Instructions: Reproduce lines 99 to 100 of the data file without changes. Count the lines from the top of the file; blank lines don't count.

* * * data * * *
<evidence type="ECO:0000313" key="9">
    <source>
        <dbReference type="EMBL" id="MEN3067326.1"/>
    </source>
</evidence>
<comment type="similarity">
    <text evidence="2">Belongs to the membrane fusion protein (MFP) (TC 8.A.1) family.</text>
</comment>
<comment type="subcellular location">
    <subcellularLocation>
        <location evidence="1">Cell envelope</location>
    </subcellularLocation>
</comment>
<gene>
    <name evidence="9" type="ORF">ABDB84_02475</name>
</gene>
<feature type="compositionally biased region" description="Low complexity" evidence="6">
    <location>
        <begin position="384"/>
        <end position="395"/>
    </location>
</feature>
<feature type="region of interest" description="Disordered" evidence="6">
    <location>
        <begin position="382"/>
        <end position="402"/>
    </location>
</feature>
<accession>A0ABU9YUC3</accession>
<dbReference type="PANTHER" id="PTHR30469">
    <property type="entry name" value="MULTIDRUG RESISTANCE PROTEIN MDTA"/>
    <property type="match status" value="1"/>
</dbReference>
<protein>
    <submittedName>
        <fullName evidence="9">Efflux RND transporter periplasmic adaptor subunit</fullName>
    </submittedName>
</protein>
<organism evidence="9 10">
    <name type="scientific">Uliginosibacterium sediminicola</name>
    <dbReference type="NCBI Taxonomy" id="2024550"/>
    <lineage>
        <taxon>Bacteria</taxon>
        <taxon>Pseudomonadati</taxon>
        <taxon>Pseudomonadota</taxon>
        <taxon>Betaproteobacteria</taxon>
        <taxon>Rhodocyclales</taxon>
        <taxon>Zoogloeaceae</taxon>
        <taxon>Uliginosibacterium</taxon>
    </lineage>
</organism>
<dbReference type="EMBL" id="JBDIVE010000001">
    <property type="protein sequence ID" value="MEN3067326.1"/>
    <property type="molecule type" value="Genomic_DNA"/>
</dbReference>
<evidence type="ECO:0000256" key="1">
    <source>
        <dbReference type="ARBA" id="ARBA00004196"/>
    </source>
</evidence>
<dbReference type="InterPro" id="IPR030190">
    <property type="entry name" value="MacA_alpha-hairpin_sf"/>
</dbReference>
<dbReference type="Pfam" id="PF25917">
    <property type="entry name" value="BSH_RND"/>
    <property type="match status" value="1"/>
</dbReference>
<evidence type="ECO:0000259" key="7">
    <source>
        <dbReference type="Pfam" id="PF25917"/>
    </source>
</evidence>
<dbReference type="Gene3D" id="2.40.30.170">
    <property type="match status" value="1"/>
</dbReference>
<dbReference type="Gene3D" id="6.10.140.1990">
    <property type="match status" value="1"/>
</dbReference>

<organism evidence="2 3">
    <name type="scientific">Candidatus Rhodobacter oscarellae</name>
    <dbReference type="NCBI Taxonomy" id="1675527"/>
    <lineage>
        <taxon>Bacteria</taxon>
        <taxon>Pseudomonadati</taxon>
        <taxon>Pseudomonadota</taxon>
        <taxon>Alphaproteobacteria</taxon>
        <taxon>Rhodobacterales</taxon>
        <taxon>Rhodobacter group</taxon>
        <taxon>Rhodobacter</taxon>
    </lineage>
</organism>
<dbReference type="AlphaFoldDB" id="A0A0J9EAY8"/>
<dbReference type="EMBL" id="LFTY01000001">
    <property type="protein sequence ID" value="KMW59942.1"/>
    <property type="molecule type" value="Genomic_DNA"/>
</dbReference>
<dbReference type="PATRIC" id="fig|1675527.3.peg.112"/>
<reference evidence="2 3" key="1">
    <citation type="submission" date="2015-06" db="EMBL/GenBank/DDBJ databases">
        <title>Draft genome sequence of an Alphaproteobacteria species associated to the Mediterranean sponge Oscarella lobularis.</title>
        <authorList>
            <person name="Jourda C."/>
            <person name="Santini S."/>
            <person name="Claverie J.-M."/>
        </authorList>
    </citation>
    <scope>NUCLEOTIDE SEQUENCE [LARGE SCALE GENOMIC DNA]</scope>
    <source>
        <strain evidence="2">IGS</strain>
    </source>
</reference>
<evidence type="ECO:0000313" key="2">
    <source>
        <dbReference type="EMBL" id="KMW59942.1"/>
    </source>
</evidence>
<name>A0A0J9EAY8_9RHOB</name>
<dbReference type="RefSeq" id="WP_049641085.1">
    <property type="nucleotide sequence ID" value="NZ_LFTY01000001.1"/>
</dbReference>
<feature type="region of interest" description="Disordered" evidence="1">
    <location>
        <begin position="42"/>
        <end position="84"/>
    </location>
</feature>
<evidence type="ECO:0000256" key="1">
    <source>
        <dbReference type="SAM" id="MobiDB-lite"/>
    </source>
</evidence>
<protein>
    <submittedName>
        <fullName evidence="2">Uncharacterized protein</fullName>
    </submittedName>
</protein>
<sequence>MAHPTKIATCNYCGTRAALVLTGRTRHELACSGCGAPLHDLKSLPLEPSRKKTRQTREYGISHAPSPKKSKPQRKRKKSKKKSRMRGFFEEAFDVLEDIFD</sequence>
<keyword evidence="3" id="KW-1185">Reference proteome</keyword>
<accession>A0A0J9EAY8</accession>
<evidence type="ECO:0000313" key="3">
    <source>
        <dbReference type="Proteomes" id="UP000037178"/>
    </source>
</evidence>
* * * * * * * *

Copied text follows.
    <citation type="submission" date="2015-06" db="EMBL/GenBank/DDBJ databases">
        <title>Draft genome sequence of an Alphaproteobacteria species associated to the Mediterranean sponge Oscarella lobularis.</title>